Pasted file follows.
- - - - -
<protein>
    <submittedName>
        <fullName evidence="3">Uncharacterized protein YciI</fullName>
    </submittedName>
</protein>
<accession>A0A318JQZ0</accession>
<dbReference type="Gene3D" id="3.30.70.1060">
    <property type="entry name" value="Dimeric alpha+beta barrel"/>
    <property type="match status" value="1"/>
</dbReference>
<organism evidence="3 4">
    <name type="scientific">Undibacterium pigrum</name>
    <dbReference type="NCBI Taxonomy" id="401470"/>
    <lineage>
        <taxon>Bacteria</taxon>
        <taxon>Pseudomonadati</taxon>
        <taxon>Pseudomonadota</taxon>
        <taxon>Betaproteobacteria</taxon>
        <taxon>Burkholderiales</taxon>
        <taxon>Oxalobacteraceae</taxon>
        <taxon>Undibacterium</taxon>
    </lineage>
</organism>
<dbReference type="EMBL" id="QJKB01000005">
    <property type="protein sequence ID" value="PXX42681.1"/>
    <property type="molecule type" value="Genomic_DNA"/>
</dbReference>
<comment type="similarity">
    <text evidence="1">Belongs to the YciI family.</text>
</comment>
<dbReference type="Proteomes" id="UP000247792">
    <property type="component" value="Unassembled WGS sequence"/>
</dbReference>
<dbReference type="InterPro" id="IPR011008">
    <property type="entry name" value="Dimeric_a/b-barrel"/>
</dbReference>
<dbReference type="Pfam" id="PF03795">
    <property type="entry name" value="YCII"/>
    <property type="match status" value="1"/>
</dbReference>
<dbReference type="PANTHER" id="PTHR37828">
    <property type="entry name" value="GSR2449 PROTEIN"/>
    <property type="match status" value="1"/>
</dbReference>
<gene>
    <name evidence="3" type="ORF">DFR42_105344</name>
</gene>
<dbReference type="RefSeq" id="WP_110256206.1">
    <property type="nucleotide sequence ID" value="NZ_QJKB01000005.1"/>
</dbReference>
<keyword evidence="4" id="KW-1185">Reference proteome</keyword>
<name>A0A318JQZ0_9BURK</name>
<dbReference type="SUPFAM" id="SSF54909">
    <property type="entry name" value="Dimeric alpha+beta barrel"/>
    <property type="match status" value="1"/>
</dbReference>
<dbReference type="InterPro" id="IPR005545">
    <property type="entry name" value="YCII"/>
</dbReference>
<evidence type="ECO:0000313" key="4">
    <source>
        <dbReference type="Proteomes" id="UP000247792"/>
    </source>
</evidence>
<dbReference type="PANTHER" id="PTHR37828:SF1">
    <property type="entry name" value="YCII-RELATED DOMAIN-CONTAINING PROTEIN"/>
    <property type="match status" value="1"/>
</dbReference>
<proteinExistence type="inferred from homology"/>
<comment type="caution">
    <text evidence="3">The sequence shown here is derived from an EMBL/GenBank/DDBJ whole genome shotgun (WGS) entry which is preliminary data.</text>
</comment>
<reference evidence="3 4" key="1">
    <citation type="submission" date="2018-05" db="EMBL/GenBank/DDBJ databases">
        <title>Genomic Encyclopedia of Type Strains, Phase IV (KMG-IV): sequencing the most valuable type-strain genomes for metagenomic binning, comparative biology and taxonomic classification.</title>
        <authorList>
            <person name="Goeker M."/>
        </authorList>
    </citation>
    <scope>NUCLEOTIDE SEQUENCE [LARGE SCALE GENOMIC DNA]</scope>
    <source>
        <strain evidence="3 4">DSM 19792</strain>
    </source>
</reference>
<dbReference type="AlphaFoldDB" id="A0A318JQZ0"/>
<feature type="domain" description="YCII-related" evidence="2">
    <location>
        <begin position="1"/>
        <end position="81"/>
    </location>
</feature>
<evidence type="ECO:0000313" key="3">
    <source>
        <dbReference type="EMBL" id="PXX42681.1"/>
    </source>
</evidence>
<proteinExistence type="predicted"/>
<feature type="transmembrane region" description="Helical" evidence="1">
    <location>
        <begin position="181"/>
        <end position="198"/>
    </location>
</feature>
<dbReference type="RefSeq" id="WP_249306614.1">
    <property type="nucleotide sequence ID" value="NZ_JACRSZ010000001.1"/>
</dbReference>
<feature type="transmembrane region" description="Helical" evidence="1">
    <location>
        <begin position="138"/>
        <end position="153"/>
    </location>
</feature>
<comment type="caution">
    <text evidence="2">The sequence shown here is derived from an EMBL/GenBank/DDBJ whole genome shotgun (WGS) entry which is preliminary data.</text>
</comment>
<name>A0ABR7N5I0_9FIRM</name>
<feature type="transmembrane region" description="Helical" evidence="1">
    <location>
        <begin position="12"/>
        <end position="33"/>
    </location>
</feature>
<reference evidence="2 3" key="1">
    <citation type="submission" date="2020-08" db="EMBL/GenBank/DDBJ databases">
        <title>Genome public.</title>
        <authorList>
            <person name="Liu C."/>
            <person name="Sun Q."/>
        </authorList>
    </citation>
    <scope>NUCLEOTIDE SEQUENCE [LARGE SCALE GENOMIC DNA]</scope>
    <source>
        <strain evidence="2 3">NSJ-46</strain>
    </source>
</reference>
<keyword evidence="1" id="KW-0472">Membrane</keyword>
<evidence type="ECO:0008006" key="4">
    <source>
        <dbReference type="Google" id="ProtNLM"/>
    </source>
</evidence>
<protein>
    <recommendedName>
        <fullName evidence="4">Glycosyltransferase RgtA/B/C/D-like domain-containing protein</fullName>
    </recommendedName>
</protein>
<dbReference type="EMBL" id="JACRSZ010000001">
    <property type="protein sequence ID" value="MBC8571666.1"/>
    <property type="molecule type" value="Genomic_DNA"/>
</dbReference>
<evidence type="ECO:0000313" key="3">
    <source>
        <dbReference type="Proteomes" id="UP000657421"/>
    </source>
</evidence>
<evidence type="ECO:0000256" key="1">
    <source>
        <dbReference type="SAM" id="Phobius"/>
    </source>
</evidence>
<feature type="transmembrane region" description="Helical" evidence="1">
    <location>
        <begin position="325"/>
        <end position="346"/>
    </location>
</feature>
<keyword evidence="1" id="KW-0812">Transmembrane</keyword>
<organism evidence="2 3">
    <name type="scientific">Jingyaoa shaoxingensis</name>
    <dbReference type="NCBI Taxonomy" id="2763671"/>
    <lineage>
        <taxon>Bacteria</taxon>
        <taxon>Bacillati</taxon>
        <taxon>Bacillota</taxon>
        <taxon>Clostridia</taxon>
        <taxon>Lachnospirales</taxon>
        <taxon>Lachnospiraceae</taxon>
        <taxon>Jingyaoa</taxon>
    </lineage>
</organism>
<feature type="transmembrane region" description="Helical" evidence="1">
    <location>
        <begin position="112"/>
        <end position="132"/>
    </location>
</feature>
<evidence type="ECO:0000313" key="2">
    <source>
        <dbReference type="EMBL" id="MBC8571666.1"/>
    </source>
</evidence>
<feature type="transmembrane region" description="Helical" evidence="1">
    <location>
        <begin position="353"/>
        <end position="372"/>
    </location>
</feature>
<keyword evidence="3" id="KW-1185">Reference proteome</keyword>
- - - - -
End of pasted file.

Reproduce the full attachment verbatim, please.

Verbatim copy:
<protein>
    <submittedName>
        <fullName evidence="3">Uncharacterized protein YciI</fullName>
    </submittedName>
</protein>
<accession>A0A318JQZ0</accession>
<dbReference type="Gene3D" id="3.30.70.1060">
    <property type="entry name" value="Dimeric alpha+beta barrel"/>
    <property type="match status" value="1"/>
</dbReference>
<organism evidence="3 4">
    <name type="scientific">Undibacterium pigrum</name>
    <dbReference type="NCBI Taxonomy" id="401470"/>
    <lineage>
        <taxon>Bacteria</taxon>
        <taxon>Pseudomonadati</taxon>
        <taxon>Pseudomonadota</taxon>
        <taxon>Betaproteobacteria</taxon>
        <taxon>Burkholderiales</taxon>
        <taxon>Oxalobacteraceae</taxon>
        <taxon>Undibacterium</taxon>
    </lineage>
</organism>
<dbReference type="EMBL" id="QJKB01000005">
    <property type="protein sequence ID" value="PXX42681.1"/>
    <property type="molecule type" value="Genomic_DNA"/>
</dbReference>
<comment type="similarity">
    <text evidence="1">Belongs to the YciI family.</text>
</comment>
<dbReference type="Proteomes" id="UP000247792">
    <property type="component" value="Unassembled WGS sequence"/>
</dbReference>
<dbReference type="InterPro" id="IPR011008">
    <property type="entry name" value="Dimeric_a/b-barrel"/>
</dbReference>
<dbReference type="Pfam" id="PF03795">
    <property type="entry name" value="YCII"/>
    <property type="match status" value="1"/>
</dbReference>
<dbReference type="PANTHER" id="PTHR37828">
    <property type="entry name" value="GSR2449 PROTEIN"/>
    <property type="match status" value="1"/>
</dbReference>
<gene>
    <name evidence="3" type="ORF">DFR42_105344</name>
</gene>
<dbReference type="RefSeq" id="WP_110256206.1">
    <property type="nucleotide sequence ID" value="NZ_QJKB01000005.1"/>
</dbReference>
<keyword evidence="4" id="KW-1185">Reference proteome</keyword>
<name>A0A318JQZ0_9BURK</name>
<dbReference type="SUPFAM" id="SSF54909">
    <property type="entry name" value="Dimeric alpha+beta barrel"/>
    <property type="match status" value="1"/>
</dbReference>
<dbReference type="InterPro" id="IPR005545">
    <property type="entry name" value="YCII"/>
</dbReference>
<evidence type="ECO:0000313" key="4">
    <source>
        <dbReference type="Proteomes" id="UP000247792"/>
    </source>
</evidence>
<dbReference type="PANTHER" id="PTHR37828:SF1">
    <property type="entry name" value="YCII-RELATED DOMAIN-CONTAINING PROTEIN"/>
    <property type="match status" value="1"/>
</dbReference>
<proteinExistence type="inferred from homology"/>
<comment type="caution">
    <text evidence="3">The sequence shown here is derived from an EMBL/GenBank/DDBJ whole genome shotgun (WGS) entry which is preliminary data.</text>
</comment>
<reference evidence="3 4" key="1">
    <citation type="submission" date="2018-05" db="EMBL/GenBank/DDBJ databases">
        <title>Genomic Encyclopedia of Type Strains, Phase IV (KMG-IV): sequencing the most valuable type-strain genomes for metagenomic binning, comparative biology and taxonomic classification.</title>
        <authorList>
            <person name="Goeker M."/>
        </authorList>
    </citation>
    <scope>NUCLEOTIDE SEQUENCE [LARGE SCALE GENOMIC DNA]</scope>
    <source>
        <strain evidence="3 4">DSM 19792</strain>
    </source>
</reference>
<dbReference type="AlphaFoldDB" id="A0A318JQZ0"/>
<feature type="domain" description="YCII-related" evidence="2">
    <location>
        <begin position="1"/>
        <end position="81"/>
    </location>
</feature>
<evidence type="ECO:0000313" key="3">
    <source>
        <dbReference type="EMBL" id="PXX42681.1"/>
    </source>
</evidence>
<proteinExistence type="predicted"/>
<feature type="transmembrane region" description="Helical" evidence="1">
    <location>
        <begin position="181"/>
        <end position="198"/>
    </location>
</feature>
<dbReference type="RefSeq" id="WP_249306614.1">
    <property type="nucleotide sequence ID" value="NZ_JACRSZ010000001.1"/>
</dbReference>
<feature type="transmembrane region" description="Helical" evidence="1">
    <location>
        <begin position="138"/>
        <end position="153"/>
    </location>
</feature>
<comment type="caution">
    <text evidence="2">The sequence shown here is derived from an EMBL/GenBank/DDBJ whole genome shotgun (WGS) entry which is preliminary data.</text>
</comment>
<name>A0ABR7N5I0_9FIRM</name>
<feature type="transmembrane region" description="Helical" evidence="1">
    <location>
        <begin position="12"/>
        <end position="33"/>
    </location>
</feature>
<reference evidence="2 3" key="1">
    <citation type="submission" date="2020-08" db="EMBL/GenBank/DDBJ databases">
        <title>Genome public.</title>
        <authorList>
            <person name="Liu C."/>
            <person name="Sun Q."/>
        </authorList>
    </citation>
    <scope>NUCLEOTIDE SEQUENCE [LARGE SCALE GENOMIC DNA]</scope>
    <source>
        <strain evidence="2 3">NSJ-46</strain>
    </source>
</reference>
<keyword evidence="1" id="KW-0472">Membrane</keyword>
<evidence type="ECO:0008006" key="4">
    <source>
        <dbReference type="Google" id="ProtNLM"/>
    </source>
</evidence>
<protein>
    <recommendedName>
        <fullName evidence="4">Glycosyltransferase RgtA/B/C/D-like domain-containing protein</fullName>
    </recommendedName>
</protein>
<dbReference type="EMBL" id="JACRSZ010000001">
    <property type="protein sequence ID" value="MBC8571666.1"/>
    <property type="molecule type" value="Genomic_DNA"/>
</dbReference>
<evidence type="ECO:0000313" key="3">
    <source>
        <dbReference type="Proteomes" id="UP000657421"/>
    </source>
</evidence>
<evidence type="ECO:0000256" key="1">
    <source>
        <dbReference type="SAM" id="Phobius"/>
    </source>
</evidence>
<feature type="transmembrane region" description="Helical" evidence="1">
    <location>
        <begin position="325"/>
        <end position="346"/>
    </location>
</feature>
<keyword evidence="1" id="KW-0812">Transmembrane</keyword>
<organism evidence="2 3">
    <name type="scientific">Jingyaoa shaoxingensis</name>
    <dbReference type="NCBI Taxonomy" id="2763671"/>
    <lineage>
        <taxon>Bacteria</taxon>
        <taxon>Bacillati</taxon>
        <taxon>Bacillota</taxon>
        <taxon>Clostridia</taxon>
        <taxon>Lachnospirales</taxon>
        <taxon>Lachnospiraceae</taxon>
        <taxon>Jingyaoa</taxon>
    </lineage>
</organism>
<feature type="transmembrane region" description="Helical" evidence="1">
    <location>
        <begin position="112"/>
        <end position="132"/>
    </location>
</feature>
<evidence type="ECO:0000313" key="2">
    <source>
        <dbReference type="EMBL" id="MBC8571666.1"/>
    </source>
</evidence>
<feature type="transmembrane region" description="Helical" evidence="1">
    <location>
        <begin position="353"/>
        <end position="372"/>
    </location>
</feature>
<keyword evidence="3" id="KW-1185">Reference proteome</keyword>